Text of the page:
Epochs enable snap developers to control how users receive a new application release when an application’s data format becomes incompatible with older versions of the application.
Epochs require snap version 2.38+.
Applications and their data formats are constantly evolving, and this requires applications to periodically break data compatibility with older versions. When this happens, applications and users often need to carefully manage data migration from one version to another, and this is where epochs can help.
By default, snaps have an epoch of ‘0’. When a new version breaks data compatibility with this old version, incrementing the epoch in the new release stops those old users automatically refreshing to the new version. To do this, add the following to your snap’s snapcraft.yaml:
The revisions with the new epoch are invisible to users on the original
epoch: 0; conversely, the old epoch is invisible to new users who always get the latest epoch with a fresh installation. You can still push updates to users of the old epoch by specifying
epoch: 0 (or omitting the epoch) in its snapcraft.yaml, while pushing updates to the new version using
epoch: 1. It’s a little like having subchannels.
Epochs alone track the format used but do not automatically migrate user data between application versions. Instead, to migrate users from an old epoch to a new one, you need to implement your own data migration strategy for the data kept under
ⓘ snapd does not track which users have accessed a snap, or whether a user’s home directory is still accessible, or even if a user’s home directory is located in
/home/<user>. Similarly, epochs cannot automatically safeguard migrating version-dependant data in
$SNAP_COMMONbecause, if a refresh fails, there’s no guaranteed way to retrieve the old data;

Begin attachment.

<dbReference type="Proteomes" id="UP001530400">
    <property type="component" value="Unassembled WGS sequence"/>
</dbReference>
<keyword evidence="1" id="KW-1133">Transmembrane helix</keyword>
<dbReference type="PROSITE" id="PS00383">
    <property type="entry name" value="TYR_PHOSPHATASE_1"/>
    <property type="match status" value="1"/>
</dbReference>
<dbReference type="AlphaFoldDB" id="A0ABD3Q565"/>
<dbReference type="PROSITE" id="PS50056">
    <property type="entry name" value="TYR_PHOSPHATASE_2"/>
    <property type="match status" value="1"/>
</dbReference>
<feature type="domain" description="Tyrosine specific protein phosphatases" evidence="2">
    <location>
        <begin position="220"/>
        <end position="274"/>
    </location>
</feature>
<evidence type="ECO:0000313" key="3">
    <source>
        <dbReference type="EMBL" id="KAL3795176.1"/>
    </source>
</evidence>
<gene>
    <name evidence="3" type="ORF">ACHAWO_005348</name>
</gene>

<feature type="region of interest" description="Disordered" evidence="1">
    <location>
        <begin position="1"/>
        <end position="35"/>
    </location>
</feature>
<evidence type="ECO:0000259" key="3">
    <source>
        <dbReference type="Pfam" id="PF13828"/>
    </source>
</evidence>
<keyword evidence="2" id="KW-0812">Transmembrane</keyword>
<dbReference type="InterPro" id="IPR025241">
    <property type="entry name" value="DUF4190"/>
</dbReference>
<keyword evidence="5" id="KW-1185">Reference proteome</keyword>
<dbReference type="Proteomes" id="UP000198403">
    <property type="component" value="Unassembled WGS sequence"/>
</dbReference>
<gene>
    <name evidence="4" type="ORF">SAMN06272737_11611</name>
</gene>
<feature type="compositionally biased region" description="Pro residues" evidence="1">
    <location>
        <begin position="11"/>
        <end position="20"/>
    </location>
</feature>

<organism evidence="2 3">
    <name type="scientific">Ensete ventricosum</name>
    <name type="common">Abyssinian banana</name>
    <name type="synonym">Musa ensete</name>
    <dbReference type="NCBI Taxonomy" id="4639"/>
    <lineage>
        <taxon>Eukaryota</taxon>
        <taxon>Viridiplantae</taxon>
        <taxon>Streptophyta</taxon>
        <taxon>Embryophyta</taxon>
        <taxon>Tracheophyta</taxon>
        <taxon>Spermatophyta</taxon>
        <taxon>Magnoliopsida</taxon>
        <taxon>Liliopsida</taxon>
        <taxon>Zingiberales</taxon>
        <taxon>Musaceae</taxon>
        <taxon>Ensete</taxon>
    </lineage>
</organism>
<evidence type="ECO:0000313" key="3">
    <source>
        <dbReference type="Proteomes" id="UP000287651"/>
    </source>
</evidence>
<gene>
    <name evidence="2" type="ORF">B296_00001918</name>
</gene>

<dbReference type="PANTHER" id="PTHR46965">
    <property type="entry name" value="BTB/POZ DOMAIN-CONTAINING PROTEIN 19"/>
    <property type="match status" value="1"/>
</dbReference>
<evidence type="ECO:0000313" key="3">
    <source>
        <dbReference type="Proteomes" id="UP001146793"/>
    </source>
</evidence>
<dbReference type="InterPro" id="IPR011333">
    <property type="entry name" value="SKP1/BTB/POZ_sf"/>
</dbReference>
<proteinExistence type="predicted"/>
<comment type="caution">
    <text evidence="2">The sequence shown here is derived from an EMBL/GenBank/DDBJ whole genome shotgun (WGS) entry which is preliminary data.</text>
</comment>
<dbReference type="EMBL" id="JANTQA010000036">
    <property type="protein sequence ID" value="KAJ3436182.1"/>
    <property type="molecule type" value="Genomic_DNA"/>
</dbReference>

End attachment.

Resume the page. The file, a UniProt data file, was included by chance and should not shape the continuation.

snap revertwill not bring the data back
Your own data migration strategy could use hooks within your snapcraft.yaml, or rely on functionality within your application at run-time.
When you have confidence in a migration process, you can then label the new epoch with an asterisk (*) to indicate its compatibility with old data versions.
For example, to create a snap that says it knows how to read both epoch 0 data and epoch 1 data, but only write epoch 1 data, you add the following to your snapcraft.yaml:
The resulting snap acts as a bridge between epoch 0 and epoch 1. Users of the old version migrate automatically when they refresh. They will then upgrade to any newer releases in epoch 1, just like any new user. You can use revert to switch back to releases from a previous epoch, discarding any data changes done by the latest revision.
If users need to test data compatibility with the new epoch version, and the snap is not a
confinement: classic snap, you can install both epoch 0 and epoch 1 snaps at the same time using Parallel installs. This allows your users to migrate only when then have the confidence to do so.
A big advantage with automatic migration is that the data transformation process needs to be supported only for a limited number of revisions. If a user neglects to update their system across epochs, for example, when they eventually refresh, they will be stepped through each epoch: 0 to 1*, 1 to 2*, and 2 onwards, for instance, by performing the migration process for each step as necessary. You don’t need to push old migration code to new versions of your application.
The following table illustrates which revision (R) and epoch (E) a user will receive when refreshing an application from stable and candidate channels:
|stable||candidate||user 1 installs from
|user 2 installs from
|user 3 installs from
|R2, E0||-||R2||R2 (candidate is forwarding to stable)|
|R3, E1||R2||R2 (!)||R3|
|R4, E0||R4||R4 (!)||R3|
|R5. E1||R4||R4||R3 (!)|
|R6, E1*||R4||R4||R3 (!)|
(!) is used to show the influence of epochs on locally installed revisions.
Internally, snapd maintains a list of which revisions of a snap can read and write to each epoch. You can set these from snapcraft using
passthrough [link]. For example,
1* is equivalent to:
passthrough: epoch: read: [ 0, 1 ] write: [ 1 ]
There are rules about what can be in
write, but in general, you should not need to use this syntax at all. We’re mentioning it here because the store only supports the extended format, so you’ll see it if you query the store directly.